NEW YORK (CBSNewYork/AP) — As New York City explores ways to curb the speed of taxis, the Taxi and Limousine Commission has requested information on anti-speeding vehicle technologies.
Last week City Councilman Jimmy Vacca introduced a plan to track New York City cabs, in an effort to curb speeding and other dangerous driving habits.
The plan includes outfitting taxis with the same type of technology that records data in planes and trains. The boxes would report the taxis speed back to the TLC, as well as other movement and sudden stops.
Vacca’s proposal is just for a pilot program to see what the black box technology can do. It would not include any enforcement or penalties for drivers.
In response to the proposal, the TLC said anti-speeding devices could be tested on a pilot basis but would not necessarily result in any contracts.
On Wednesday, Ashwini Chopra, the deputy commissioner for police and planning for TLC, told 1010 WINS the organization is still in the early stages of collecting data on the proposal.
“This is just the very beginning of the process. So, we put out this week a request for information. Which really is our way of finding out and learning about the technology from the companies or fleets or people who have used these technologies,” he said.
Chopra said the information request will allow the TLC to gain a better understanding of the effectiveness of the technology.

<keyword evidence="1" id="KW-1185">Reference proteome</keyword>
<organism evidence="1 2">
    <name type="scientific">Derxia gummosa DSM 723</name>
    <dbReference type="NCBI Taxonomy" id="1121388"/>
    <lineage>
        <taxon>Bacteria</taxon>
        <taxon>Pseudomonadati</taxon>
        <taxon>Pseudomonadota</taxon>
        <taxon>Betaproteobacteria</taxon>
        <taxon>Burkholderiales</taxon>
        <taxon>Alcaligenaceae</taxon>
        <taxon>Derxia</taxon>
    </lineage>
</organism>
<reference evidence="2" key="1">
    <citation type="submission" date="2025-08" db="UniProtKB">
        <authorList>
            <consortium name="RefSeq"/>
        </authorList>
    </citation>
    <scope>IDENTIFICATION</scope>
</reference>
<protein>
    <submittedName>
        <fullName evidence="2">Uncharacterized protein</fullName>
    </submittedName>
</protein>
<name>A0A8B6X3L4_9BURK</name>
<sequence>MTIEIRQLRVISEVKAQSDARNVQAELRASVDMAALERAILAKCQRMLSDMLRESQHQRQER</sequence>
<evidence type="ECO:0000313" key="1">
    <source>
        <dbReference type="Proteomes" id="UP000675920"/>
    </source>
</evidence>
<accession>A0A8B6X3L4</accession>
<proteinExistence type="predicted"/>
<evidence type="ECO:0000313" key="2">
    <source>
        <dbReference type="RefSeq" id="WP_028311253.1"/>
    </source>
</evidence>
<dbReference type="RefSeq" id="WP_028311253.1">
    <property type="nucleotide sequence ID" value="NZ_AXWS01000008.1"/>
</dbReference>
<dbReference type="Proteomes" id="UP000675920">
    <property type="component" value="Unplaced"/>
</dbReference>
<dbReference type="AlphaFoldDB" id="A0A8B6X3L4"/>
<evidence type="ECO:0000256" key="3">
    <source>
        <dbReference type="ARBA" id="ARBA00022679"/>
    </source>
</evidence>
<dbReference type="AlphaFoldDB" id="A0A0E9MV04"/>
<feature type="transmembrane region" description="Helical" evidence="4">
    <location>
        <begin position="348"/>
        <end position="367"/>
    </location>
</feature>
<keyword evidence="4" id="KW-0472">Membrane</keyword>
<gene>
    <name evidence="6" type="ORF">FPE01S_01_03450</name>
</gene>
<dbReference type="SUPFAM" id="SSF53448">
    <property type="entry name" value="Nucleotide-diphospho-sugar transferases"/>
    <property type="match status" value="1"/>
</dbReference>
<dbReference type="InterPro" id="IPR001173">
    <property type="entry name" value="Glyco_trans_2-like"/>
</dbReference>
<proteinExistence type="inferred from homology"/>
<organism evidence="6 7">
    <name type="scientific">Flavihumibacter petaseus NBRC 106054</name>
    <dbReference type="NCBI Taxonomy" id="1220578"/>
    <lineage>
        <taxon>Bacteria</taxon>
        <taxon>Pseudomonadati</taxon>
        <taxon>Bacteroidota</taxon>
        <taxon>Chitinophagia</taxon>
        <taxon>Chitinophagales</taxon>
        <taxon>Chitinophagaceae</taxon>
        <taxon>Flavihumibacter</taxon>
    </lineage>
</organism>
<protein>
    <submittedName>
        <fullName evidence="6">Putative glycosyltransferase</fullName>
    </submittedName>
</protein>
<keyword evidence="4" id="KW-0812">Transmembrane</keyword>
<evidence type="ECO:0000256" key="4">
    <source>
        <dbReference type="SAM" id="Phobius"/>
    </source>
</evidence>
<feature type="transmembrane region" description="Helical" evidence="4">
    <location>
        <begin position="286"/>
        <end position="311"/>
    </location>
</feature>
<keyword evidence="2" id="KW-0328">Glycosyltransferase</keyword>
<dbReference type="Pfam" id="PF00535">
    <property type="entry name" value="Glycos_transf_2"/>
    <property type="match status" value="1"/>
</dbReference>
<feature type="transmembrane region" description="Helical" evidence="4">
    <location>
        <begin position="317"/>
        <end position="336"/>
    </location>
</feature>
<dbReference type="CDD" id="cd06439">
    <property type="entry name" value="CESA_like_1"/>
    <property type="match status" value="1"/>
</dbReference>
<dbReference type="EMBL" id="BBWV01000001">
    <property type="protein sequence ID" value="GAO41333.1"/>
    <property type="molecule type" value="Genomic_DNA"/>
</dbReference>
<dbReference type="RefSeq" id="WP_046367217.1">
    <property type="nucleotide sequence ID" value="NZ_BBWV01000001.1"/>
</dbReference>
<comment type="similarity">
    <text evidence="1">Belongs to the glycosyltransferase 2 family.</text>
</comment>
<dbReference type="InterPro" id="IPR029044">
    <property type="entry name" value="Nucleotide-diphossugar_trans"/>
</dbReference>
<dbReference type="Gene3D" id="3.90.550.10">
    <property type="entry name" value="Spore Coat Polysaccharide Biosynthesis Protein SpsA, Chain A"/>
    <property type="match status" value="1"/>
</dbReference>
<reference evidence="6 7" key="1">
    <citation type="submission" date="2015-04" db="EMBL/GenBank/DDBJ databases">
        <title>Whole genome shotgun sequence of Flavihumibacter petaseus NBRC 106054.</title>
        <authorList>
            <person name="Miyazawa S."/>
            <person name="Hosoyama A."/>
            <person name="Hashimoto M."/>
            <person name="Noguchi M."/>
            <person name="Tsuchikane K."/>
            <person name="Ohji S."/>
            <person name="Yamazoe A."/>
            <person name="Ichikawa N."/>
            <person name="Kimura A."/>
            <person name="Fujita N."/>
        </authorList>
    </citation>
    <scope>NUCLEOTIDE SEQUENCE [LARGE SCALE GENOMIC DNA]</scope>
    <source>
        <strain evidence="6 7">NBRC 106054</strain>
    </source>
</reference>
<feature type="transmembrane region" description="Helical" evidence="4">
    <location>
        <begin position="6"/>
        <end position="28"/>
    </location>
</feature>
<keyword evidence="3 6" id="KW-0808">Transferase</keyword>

“To learn more about how they work, what the challenges of using them are, and the effectiveness of them,” he said.
The TLC could know by this summer whether or not they will use any of the technologies available and if so, how they would use them, Chopra said.
There was no word on how much the black boxes in Vacca’s City Council measure would cost; the pilot program would determine that as well.
Check Out These Other Stories From CBSNewYork.com:
- Man Who Shot Ronald Reagan Can Leave Mental Hospital, Judge Says
- Sanders Loyalists Warn Of Party Split After Clinton Victory
- Ice Bucket Challenge Money Leads To ALS Discovery
- Delays On Several LIRR Lines Following Separate Incidents
(TM and © Copyright 2014 CBS Radio Inc. and its relevant subsidiaries. CBS RADIO and EYE Logo TM and Copyright 2014 CBS Broadcasting Inc. Used under license. All Rights Reserved. This material may not be published, broadcast, rewritten, or redistributed. The Associated Press contributed to this report.)